A Conversation with Jah Sun: Reggae, Hip-Hop, World Music


A Conversation with Jah Sun: Reggae, Hip-Hop, World Music

Nate Gartrell, EDN

A picture of Jah Sun, courtesy of Elliot Blair

Based in Humboldt County, Jason McCommas, aka Jah Sun, is an internationally-known reggae/hip-hop artist, who was nominated for an LA Music Award in 2006, for his single “Fiyah Dance.” But he’s no stranger to the Eugene area, having performed in many Tayberry Jams and Northwest World Reggae Festivals.

Jah Sun will be returning to Eugene on April 19, as part of a tour to promote his recently released album, “Battle the Dragon.” In this exclusive interview with Eugene Daily News, he discusses an upcoming collaboration with international reggae artists and Ethiopian youth, as well as how personal struggles growing up led him to music, and ultimately reggae and Hip-hop.

Eugene Daily News: How did you come up with the name “Jah Sun?” Your real name is “Jason,” did that have anything to do with it?

Jah Sun: Yeah. After I started getting into the Rasta livity and learning about Jah, it seemed like a real easy transition from “Jason” to “Jah Sun.”

EDN: How long have you been involved with reggae, and how did you first get involved with music in general?

JS: I’ve been involved with reggae about 17 years. Music, I’ve been involved with since I was about eight.

To know how I got into music you have to know that I was born to a 15-year-old little girl; my mother was 15 when she got pregnant with me. I never met my father. I grew up on food stamps and government cheese. We were poor, and I had several step-dads. It was a dysfunctional upbringing with divorce, and abuse—it was pretty rough.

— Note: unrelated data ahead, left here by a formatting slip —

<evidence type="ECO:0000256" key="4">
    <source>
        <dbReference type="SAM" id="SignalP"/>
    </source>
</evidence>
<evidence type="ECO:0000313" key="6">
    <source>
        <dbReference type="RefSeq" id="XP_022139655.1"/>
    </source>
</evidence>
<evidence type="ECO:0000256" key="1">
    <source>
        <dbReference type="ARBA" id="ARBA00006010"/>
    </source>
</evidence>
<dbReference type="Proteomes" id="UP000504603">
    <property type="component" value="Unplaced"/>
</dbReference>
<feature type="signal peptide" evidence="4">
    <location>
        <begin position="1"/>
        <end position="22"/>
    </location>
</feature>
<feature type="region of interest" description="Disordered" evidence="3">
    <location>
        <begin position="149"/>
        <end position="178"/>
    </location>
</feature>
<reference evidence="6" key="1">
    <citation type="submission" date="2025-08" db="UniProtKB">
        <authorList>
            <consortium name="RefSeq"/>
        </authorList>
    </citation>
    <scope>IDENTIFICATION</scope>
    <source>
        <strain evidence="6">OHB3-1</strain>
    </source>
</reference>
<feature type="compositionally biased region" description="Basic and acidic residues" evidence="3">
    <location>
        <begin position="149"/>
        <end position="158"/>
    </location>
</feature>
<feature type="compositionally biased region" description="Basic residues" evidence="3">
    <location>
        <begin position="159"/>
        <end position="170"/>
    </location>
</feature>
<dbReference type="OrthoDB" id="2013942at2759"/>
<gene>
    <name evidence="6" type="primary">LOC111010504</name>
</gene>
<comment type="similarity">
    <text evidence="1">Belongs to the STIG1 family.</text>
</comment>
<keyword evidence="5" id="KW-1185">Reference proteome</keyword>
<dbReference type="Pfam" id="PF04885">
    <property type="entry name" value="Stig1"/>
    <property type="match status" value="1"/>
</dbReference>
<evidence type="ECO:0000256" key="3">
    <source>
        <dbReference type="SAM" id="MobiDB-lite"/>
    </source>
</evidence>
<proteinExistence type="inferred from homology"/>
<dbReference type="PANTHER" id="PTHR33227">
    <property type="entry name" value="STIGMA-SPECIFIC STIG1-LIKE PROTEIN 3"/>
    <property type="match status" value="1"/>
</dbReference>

And then, when I was about eight or nine years old, my mom married a Black American man—he was really nice to us, and it was the first time I ever had a father figure. I idolized him, and he was a rapper and a breakdancer.

It was 1982-83–breakdancin’ was sweeping over the nation. And I was adopted into this large, southern, Black American family. I was exposed to gospel, and soul, and R&B, and rap music. By the time I was 10, all through my teens, I was a fierce MC. I was into rhymin’ and b-boyin’. At 11, I was singing on a local radio station, and by 12, I was being featured on the local news channel.

At times, in my own personal life, I was running around and being a little hoodlum. That lifestyle almost landed me in trouble, and I knew I had to make a change. Right about that time, I discovered Bob Marely, and was just instantly transformed from where I was, to Jah Sun. I wanted to learn about spirituality and about cultures throughout the world.

EDN: How did you end up in Humboldt County, and what’s the reggae scene like down there?

JS: [Humboldt County] is the home of Reggae on the River. Humboldt County and reggae music go hand-in-hand. Reggae thrives here; it’s a good place for a reggae lover to be.

I moved here from LA (Los Angeles) because my partner of 10 years now, Chrystal, and I were going to have our firstborn child. We wanted to raise our baby in a smaller community; we didn’t want to do it in LA. We wanted to be in a place where people shared our ideas of organic farming and natural livity, so we moved here. It was a great choice—we really love it.

There seems to be a bit of camaraderie between Northern California and Southern and Central Oregon. Do you come up to Eugene a lot, and what do you think of the music scene around here?

JS: Really and truly, Eugene is my second home. My partner is from there, her mother still lives there, and my daughter was born there. I’ve played Northwest World Reggae Fest three or four times, I’ve played Tayberry Jam. I love it there, and all over Oregon.